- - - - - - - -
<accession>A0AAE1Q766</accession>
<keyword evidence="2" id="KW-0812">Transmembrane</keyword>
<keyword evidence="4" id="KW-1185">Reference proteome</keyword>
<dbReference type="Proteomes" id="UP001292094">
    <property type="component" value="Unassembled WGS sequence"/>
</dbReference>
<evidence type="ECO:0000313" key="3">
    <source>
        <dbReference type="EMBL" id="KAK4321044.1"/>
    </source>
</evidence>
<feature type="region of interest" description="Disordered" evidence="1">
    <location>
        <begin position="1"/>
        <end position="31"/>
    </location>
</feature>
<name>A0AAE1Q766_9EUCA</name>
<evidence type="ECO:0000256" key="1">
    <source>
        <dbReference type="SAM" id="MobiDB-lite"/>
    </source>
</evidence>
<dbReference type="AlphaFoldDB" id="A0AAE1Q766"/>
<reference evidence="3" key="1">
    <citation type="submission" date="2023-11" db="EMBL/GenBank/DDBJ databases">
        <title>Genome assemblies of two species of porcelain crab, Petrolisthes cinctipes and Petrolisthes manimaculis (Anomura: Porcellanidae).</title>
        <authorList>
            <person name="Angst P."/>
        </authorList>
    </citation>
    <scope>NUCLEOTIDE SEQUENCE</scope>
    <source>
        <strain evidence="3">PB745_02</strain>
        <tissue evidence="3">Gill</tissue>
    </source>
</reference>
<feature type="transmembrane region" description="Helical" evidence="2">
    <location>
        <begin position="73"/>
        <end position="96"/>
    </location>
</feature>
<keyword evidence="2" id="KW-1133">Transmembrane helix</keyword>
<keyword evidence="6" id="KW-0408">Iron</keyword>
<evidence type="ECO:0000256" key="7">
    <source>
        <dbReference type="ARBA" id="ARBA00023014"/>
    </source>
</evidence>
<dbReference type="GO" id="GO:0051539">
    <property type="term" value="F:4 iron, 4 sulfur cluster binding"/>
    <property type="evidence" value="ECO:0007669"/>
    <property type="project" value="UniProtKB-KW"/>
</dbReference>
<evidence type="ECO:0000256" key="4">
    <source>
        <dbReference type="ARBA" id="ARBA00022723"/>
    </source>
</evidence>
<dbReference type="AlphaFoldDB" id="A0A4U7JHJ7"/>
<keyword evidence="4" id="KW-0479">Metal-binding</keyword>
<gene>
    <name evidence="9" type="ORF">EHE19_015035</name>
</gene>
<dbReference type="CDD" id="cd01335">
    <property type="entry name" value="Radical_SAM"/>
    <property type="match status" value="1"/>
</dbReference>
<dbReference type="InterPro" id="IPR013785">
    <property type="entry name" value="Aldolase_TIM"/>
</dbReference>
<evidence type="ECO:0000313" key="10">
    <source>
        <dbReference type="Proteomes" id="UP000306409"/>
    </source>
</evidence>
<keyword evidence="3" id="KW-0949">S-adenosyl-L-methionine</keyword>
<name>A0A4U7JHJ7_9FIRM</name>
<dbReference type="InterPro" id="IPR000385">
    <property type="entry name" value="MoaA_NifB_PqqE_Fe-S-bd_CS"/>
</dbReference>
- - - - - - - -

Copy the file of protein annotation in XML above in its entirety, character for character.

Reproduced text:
<accession>A0AAE1Q766</accession>
<keyword evidence="2" id="KW-0812">Transmembrane</keyword>
<keyword evidence="4" id="KW-1185">Reference proteome</keyword>
<dbReference type="Proteomes" id="UP001292094">
    <property type="component" value="Unassembled WGS sequence"/>
</dbReference>
<evidence type="ECO:0000313" key="3">
    <source>
        <dbReference type="EMBL" id="KAK4321044.1"/>
    </source>
</evidence>
<feature type="region of interest" description="Disordered" evidence="1">
    <location>
        <begin position="1"/>
        <end position="31"/>
    </location>
</feature>
<name>A0AAE1Q766_9EUCA</name>
<evidence type="ECO:0000256" key="1">
    <source>
        <dbReference type="SAM" id="MobiDB-lite"/>
    </source>
</evidence>
<dbReference type="AlphaFoldDB" id="A0AAE1Q766"/>
<reference evidence="3" key="1">
    <citation type="submission" date="2023-11" db="EMBL/GenBank/DDBJ databases">
        <title>Genome assemblies of two species of porcelain crab, Petrolisthes cinctipes and Petrolisthes manimaculis (Anomura: Porcellanidae).</title>
        <authorList>
            <person name="Angst P."/>
        </authorList>
    </citation>
    <scope>NUCLEOTIDE SEQUENCE</scope>
    <source>
        <strain evidence="3">PB745_02</strain>
        <tissue evidence="3">Gill</tissue>
    </source>
</reference>
<feature type="transmembrane region" description="Helical" evidence="2">
    <location>
        <begin position="73"/>
        <end position="96"/>
    </location>
</feature>
<keyword evidence="2" id="KW-1133">Transmembrane helix</keyword>
<keyword evidence="6" id="KW-0408">Iron</keyword>
<evidence type="ECO:0000256" key="7">
    <source>
        <dbReference type="ARBA" id="ARBA00023014"/>
    </source>
</evidence>
<dbReference type="GO" id="GO:0051539">
    <property type="term" value="F:4 iron, 4 sulfur cluster binding"/>
    <property type="evidence" value="ECO:0007669"/>
    <property type="project" value="UniProtKB-KW"/>
</dbReference>
<evidence type="ECO:0000256" key="4">
    <source>
        <dbReference type="ARBA" id="ARBA00022723"/>
    </source>
</evidence>
<dbReference type="AlphaFoldDB" id="A0A4U7JHJ7"/>
<keyword evidence="4" id="KW-0479">Metal-binding</keyword>
<gene>
    <name evidence="9" type="ORF">EHE19_015035</name>
</gene>
<dbReference type="CDD" id="cd01335">
    <property type="entry name" value="Radical_SAM"/>
    <property type="match status" value="1"/>
</dbReference>
<dbReference type="InterPro" id="IPR013785">
    <property type="entry name" value="Aldolase_TIM"/>
</dbReference>
<evidence type="ECO:0000313" key="10">
    <source>
        <dbReference type="Proteomes" id="UP000306409"/>
    </source>
</evidence>
<keyword evidence="3" id="KW-0949">S-adenosyl-L-methionine</keyword>
<name>A0A4U7JHJ7_9FIRM</name>
<dbReference type="InterPro" id="IPR000385">
    <property type="entry name" value="MoaA_NifB_PqqE_Fe-S-bd_CS"/>
</dbReference>